Training To Maximize Your Workout
from special on ABCNEWS.com
By Jonathan Glashow, MD, Lenox Hill Hospital, New York City Jim
Ramsay, Team Trainer for N.Y. Rangers Healthology.
the time of year for sculpted muscles on the beach. How do you
begin to get that physique you always dreamed of using weights?
you're a heavyweight or a lightweight, if you're lifting weights
to stay fit there are a few rules of the road. Below, Jim Ramsay,
team trainer for the New York Rangers, and Dr. Jonathan Glashow,
sports medicine orthopedic surgeon and consultant to the Rangers,
offer tips that will help you maximize your workout.
should people get started with weight training if they've not
done it before?
When people start up at a fitness facility, they should talk with
a fitness professional. Discuss some goals with them. What do
you want to achieve? Do you want to lose weight? Get a fitter
body? Do you play a sport? Or do you just want to improve your
health? So goal setting is the first item of business.
many repetitions do you suggest starting out with?
MD: Start with ten to fifteen repetitions. These reps should be
done comfortably and in the correct form. Too many people sacrifice
form for weights, meaning they lift far too much weight and their
form suffers. You don't gain anything by using heavy weights with
poor form. Isolating the muscle you want to work and doing it
correctly prevents injury and you get more out of it.
should you expect to feel when you're starting out?
Initially there's going to be a lot of muscle soreness and aches
and pains that you aren't used to feeling. Try to do two to three
sets of ten to fifteen repetitions. By the first set of fifteen,
you should feel a little bit of fatigue in the muscle. If you
don't then your weight's too light. The first couple of sessions
are going to be trial and error. If by ten or fifteen you can't
lift any more and maintain the proper positioning and form, then
the weight is too heavy. So there's a lot of trial and error in
that first adaptation phase.
Q: By the
end of your sets how should the muscles feel?
MD: I think what you're trying to bring out is the point of failure,
meaning you can no longer do that repetition properly without
some slight assistance. That means you've exhausted the muscle
where does the role of "spotter" fit in?
Having a spotter there and available, or a professional with you
so that they can maintain your form while you're doing the exercise
is very important. The muscle has done everything that you've
wanted it to do in proper form and you're going to achieve your
goals through that failure aspect of the muscle.
much time should you rest between sets?
I think it depends on how much weight you're lifting and what
your goals are. When body builders are doing very heavy weights,
like the bench press or squats, they rest three to four minutes
between sets. I think a very common mistake is to go from set
to set and not give your body a chance to recoup. If you don't
wait at least a couple of minutes when doing significantly heavy
sets, you're cheating yourself because you're not giving your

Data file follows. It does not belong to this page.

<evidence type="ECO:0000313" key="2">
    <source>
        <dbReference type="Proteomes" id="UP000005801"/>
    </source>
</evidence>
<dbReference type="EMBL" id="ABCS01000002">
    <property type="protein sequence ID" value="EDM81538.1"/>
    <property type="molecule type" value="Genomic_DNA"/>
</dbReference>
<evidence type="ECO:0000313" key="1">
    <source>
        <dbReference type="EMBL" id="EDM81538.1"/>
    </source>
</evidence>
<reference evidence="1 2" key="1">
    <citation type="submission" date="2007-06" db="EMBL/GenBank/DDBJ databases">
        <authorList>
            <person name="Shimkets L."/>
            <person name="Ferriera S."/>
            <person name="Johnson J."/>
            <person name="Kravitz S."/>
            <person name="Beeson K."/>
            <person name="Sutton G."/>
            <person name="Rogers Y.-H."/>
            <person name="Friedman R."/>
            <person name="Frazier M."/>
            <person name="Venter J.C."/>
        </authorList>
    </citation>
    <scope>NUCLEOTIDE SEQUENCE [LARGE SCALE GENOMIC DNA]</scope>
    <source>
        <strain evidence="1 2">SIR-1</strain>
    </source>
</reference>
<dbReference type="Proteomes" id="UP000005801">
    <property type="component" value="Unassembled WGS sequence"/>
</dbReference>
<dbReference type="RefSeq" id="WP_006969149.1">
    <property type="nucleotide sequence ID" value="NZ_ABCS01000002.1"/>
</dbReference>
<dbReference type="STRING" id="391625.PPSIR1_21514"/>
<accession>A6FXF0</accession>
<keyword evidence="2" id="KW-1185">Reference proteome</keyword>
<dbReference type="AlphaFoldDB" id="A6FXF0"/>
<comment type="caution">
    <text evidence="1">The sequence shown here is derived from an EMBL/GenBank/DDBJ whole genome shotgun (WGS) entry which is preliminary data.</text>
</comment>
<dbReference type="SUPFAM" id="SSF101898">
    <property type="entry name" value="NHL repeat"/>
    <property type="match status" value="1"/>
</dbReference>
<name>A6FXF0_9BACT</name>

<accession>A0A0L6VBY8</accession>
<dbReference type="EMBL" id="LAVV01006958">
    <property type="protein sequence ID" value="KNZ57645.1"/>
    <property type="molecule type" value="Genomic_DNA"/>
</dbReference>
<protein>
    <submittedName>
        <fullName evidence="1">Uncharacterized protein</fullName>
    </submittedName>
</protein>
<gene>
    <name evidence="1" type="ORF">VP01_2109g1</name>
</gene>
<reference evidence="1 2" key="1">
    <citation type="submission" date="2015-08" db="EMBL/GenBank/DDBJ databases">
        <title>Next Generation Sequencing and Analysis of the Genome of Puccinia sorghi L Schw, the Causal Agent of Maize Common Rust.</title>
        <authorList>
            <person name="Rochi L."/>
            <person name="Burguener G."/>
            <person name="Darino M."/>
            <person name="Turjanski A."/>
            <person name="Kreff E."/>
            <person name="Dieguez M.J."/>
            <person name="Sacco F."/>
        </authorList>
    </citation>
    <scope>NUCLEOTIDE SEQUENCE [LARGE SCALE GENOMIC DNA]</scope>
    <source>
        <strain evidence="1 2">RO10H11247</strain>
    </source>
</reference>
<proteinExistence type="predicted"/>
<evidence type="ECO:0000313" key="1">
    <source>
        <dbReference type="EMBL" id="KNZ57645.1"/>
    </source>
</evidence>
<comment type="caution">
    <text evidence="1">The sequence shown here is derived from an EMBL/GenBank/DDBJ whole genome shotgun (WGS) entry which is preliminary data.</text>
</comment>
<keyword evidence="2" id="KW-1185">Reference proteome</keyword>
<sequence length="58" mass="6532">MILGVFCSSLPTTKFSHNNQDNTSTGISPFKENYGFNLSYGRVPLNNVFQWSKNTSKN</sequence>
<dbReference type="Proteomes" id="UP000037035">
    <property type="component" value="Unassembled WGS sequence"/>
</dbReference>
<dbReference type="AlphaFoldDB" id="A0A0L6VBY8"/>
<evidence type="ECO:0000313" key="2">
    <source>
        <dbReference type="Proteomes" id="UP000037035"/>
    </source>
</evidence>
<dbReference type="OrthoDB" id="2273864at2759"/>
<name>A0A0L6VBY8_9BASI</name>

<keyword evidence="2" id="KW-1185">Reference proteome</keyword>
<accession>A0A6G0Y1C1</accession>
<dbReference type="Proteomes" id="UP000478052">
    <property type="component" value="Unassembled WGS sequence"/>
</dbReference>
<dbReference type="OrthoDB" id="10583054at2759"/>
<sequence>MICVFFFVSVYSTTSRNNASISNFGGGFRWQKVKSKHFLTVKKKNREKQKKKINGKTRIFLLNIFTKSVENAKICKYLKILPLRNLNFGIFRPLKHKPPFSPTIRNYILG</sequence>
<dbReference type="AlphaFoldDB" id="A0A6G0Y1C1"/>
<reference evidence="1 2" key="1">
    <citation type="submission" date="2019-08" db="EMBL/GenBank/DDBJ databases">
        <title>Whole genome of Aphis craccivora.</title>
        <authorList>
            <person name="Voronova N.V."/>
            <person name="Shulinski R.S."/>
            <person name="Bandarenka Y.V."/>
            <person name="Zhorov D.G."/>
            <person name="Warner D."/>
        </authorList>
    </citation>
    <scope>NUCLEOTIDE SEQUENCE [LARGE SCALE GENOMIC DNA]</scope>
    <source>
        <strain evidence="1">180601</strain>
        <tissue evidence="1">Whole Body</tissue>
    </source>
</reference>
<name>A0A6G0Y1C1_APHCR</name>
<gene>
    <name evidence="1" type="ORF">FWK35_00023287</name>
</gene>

body the chance to replete or gain the substrates and chemicals
within the muscles to have them contract maximally again.
So maybe two
minutes, maybe three minutes between heavy sets. But people doing
lighter weights can recover more quickly. Sprinters, for instance.
They don't have to wait as long.
bicep curl is a fairly common exercise. Can you describe the proper
Typically it's a two second lift and then a one second pause at
the top and then a two or three second lower or extended phase
on the way down, with a one second pause. It's slow and under
control, and maximizing the muscle. Really focus on what you're
doing. Feel the muscle working, and maintain your form. Don't
just do them as fast as you can.
MD: The two key words are control and focus. It's far better to
control the weight at the proper resistance and focus on that
muscle group, rather than do the absolute number. So it's better
to do five or six reps the right way than twelve or fifteen that
use three muscles. If somebody, in doing a biceps exercise, incorporates
their back muscles and their front shoulder muscles and everything
else, they're not stressing their biceps nearly as much as if
they used a much lighter weight and controlled and focused on
the biceps properly.
is the benefit of concentrating on the whole range of a muscle's
MD: The body has a very good memory, and if you train the muscle
to work over it's complete arc of motion, when you go to use that
muscle in some other event that you've trained for-whether it
be hockey or baseball or football-it will remember being stressed
through that whole range of motion. So in order to gain as much
as possible you'd want to train that muscle through the entire
always hear that higher the weight builds strength, more reps
builds size. Is this true?
MD: It's not that simple. The way the muscle builds is by breaking
down muscle fibers and allowing the body to regrow those in a
stronger way by giving them proper nutrition and rest time. So
whether you do it with very high repetitions over many sets or
you do it with a very heavy weight for a short amount of reps
is a debate. I think it's probably best to do both and vary things.
Reference Source 104